There's not much to say about the following day. I continued to breathe and sigh with pain, and continued to have morphine that didn't come close to reducing the pain. And finally the operation after another wait in the recovery room, which seemed so ironic - they were still waiting to take me into the anaesthesia room and instead of being there I was with everyone for whom it was all over. Thank you nurses and doctors for your patience where the woman in the bed is actually moaning.
Finally, I had the operation. I managed to tell my wonderful anaesthetist to try not to make me throw up post-op, and that I was really vain so to take care with the scar. And then I was out for the count.
I didn't wake up in recovery, as the anaesthetist really had done a stellar job on putting me out; I jerked awake in the dark, dazed and began to notice all the wires and tubes everywhere, including one down my throat.
"Hello Jessica, you're alright, we've just got a tube down your throat so don't try to breathe yourself."
"..."Am I okay? How did the operation go? [No sound is coming out, why is no sound coming out?]
"Everything's okay, just try to relax, the breathing tube is breathing for you."
"..." Oh right, but can you tell me about the operation? [Why can't I talk? Have I lost my voice forever? What's going on? I want to talk!]
"She's panicking, let's take the tube out."
"..." Get this thing out of me, wait, ow! That hurts. Maybe don't do that. Damn it, I want to talk! "Sorry, I was just panicking because I couldn't talk,"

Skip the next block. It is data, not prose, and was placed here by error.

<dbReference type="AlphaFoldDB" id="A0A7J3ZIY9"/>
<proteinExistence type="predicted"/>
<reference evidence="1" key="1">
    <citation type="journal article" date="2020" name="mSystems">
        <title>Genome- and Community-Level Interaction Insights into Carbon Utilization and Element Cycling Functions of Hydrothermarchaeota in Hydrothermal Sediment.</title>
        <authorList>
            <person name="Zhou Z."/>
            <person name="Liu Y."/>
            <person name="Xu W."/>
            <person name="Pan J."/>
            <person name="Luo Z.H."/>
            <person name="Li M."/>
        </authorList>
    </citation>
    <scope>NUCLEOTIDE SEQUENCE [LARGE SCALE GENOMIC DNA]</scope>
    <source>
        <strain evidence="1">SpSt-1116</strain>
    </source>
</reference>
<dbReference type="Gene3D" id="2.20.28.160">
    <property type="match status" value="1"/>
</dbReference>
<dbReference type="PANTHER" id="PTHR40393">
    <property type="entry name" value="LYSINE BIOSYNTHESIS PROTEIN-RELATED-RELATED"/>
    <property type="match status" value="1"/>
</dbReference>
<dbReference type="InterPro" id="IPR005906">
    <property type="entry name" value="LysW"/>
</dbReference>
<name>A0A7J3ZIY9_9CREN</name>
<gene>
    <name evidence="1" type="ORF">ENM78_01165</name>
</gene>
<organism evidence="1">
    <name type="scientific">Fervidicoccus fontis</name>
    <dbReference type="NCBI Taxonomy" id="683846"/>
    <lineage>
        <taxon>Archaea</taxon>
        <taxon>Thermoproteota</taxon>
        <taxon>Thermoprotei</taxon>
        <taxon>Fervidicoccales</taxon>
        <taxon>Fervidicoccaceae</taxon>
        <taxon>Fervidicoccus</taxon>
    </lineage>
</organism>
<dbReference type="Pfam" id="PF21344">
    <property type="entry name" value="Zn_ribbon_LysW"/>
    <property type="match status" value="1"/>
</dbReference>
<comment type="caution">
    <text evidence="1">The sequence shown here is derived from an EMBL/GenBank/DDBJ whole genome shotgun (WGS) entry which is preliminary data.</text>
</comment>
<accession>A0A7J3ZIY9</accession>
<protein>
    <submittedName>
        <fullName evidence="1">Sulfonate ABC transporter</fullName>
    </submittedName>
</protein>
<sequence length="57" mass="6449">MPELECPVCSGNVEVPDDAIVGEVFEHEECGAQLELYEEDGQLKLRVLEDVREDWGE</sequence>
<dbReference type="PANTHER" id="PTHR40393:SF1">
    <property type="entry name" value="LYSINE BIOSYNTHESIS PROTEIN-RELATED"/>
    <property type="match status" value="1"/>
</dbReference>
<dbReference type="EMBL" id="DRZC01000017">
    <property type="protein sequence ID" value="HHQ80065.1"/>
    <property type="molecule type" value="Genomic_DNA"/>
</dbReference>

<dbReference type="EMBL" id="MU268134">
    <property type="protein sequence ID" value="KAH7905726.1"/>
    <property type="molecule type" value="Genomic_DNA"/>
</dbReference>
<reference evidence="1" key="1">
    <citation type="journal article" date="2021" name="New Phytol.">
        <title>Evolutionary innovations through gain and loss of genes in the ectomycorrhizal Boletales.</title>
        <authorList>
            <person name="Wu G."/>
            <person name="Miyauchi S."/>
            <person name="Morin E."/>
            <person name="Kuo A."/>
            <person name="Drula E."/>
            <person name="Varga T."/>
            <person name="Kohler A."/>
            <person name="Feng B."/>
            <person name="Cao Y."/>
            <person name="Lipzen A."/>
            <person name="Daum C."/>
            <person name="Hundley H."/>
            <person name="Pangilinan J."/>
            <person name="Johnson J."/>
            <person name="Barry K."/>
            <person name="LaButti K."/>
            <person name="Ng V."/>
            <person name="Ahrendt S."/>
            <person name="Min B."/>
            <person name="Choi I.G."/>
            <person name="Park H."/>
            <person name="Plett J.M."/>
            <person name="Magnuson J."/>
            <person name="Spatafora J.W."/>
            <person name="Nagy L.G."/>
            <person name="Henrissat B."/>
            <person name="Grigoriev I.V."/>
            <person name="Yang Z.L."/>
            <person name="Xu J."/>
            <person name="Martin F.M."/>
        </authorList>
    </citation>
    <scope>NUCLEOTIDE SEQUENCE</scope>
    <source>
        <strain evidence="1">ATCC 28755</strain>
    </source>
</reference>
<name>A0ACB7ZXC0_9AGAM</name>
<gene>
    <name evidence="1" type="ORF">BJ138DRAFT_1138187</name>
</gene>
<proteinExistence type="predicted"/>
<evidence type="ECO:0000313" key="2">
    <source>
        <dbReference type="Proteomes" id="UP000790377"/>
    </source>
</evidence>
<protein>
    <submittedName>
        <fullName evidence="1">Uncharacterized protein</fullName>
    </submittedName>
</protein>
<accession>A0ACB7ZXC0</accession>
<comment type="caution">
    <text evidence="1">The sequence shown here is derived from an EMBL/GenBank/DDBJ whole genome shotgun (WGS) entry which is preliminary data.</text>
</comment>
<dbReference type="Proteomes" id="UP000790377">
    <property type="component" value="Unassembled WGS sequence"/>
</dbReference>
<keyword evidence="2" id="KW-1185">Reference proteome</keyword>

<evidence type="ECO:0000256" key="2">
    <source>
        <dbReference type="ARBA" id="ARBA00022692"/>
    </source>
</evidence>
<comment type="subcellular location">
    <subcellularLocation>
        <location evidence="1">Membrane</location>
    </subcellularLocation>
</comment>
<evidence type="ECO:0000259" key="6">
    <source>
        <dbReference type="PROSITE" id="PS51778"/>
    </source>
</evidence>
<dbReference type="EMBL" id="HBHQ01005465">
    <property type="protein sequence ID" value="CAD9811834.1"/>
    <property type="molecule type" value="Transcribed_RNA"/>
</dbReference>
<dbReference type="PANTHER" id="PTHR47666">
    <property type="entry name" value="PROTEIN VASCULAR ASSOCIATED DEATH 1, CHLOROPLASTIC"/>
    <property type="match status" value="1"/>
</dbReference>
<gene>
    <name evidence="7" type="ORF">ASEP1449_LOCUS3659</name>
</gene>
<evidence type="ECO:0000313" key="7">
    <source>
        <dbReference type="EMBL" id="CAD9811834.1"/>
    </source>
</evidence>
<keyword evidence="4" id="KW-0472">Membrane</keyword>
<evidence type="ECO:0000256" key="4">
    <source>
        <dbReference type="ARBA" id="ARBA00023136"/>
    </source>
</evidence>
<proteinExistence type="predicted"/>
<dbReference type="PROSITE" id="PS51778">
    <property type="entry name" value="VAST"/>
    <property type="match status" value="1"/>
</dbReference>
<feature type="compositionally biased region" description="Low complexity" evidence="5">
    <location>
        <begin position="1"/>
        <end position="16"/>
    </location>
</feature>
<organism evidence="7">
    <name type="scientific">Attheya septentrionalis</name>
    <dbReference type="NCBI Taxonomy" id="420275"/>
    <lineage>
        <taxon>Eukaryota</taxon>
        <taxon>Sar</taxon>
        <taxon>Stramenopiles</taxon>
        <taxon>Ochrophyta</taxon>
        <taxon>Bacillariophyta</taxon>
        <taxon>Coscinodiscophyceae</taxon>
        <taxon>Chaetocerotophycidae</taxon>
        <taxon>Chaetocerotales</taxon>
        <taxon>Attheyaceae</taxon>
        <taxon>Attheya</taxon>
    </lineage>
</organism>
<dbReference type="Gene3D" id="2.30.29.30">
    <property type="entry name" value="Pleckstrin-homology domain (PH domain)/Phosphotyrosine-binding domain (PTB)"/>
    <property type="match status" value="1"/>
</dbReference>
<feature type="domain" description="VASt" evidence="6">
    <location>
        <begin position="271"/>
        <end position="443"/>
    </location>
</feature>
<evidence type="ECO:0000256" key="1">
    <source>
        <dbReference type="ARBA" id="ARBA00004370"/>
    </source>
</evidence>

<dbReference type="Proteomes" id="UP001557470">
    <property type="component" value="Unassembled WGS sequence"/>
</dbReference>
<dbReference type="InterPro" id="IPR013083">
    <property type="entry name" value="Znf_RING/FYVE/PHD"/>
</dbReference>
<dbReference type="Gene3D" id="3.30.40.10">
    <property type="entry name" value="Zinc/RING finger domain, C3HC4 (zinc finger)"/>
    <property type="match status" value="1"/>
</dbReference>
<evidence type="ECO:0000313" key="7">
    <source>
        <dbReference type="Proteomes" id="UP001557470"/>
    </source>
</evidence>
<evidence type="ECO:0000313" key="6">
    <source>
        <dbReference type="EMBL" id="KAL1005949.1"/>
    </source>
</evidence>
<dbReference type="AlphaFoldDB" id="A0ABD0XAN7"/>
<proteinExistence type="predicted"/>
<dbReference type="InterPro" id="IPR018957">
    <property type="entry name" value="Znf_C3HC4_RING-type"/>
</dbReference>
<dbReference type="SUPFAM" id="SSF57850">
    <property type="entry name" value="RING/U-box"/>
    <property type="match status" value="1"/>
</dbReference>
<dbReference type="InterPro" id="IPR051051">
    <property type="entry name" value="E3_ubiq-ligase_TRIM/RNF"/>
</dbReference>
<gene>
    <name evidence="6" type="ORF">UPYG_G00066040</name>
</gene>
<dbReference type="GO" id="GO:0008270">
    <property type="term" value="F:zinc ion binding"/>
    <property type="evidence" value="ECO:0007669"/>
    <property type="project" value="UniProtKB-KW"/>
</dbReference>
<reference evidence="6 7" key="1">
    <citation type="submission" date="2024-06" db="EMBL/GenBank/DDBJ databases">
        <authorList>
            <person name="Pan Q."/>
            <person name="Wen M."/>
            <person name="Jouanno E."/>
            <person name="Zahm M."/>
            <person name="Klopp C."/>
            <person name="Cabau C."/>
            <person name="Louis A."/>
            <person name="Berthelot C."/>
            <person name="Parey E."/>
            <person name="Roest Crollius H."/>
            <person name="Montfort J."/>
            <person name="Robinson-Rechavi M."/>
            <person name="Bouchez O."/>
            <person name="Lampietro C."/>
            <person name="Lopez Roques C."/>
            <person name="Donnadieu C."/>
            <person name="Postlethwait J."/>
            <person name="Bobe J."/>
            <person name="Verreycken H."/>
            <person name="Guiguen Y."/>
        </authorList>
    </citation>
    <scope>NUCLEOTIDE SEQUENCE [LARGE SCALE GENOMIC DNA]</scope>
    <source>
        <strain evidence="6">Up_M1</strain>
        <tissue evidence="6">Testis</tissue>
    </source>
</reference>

Yep, never mind the back injury, I just want to be able to gas on endlessly. Plus ça change.
I learned I was in intensive care. But it had gone well and Mr. "McDreamy" Laban had obviously listened when I had pleaded vanity.
Mat had just gone home, as the operation had taken over five hours and it was nearly midnight. But not after a quick chat with my very own McDreamy, Mr. Laban, They covered the basics: operation was a success - good.
- I lost six pints (3/4 of the blood in my body) during the operation so things had been a bit hairy - not so good.
- I was nearly paralysed - pretty bloody not good at all.
- And then they got on to more important things, and had a conversation about Leibniz. (Update - I spoke to my surgeon last week and while we did discuss my back he also asked after Mat. I promised to try to bring him to my follow up appointment so they could continue their discussion on 17th century philosophers. Bromance made in heaven apparently.)
Life in ICU was made much easier by the fact that I had now had the operation. Despite the gruelling five hour procedure, pain levels were now just about breathable, and I also had a magic button delivering morphine every five minutes as desired. And I did desire it. Oh morphine, how did I love you, let me count the ways...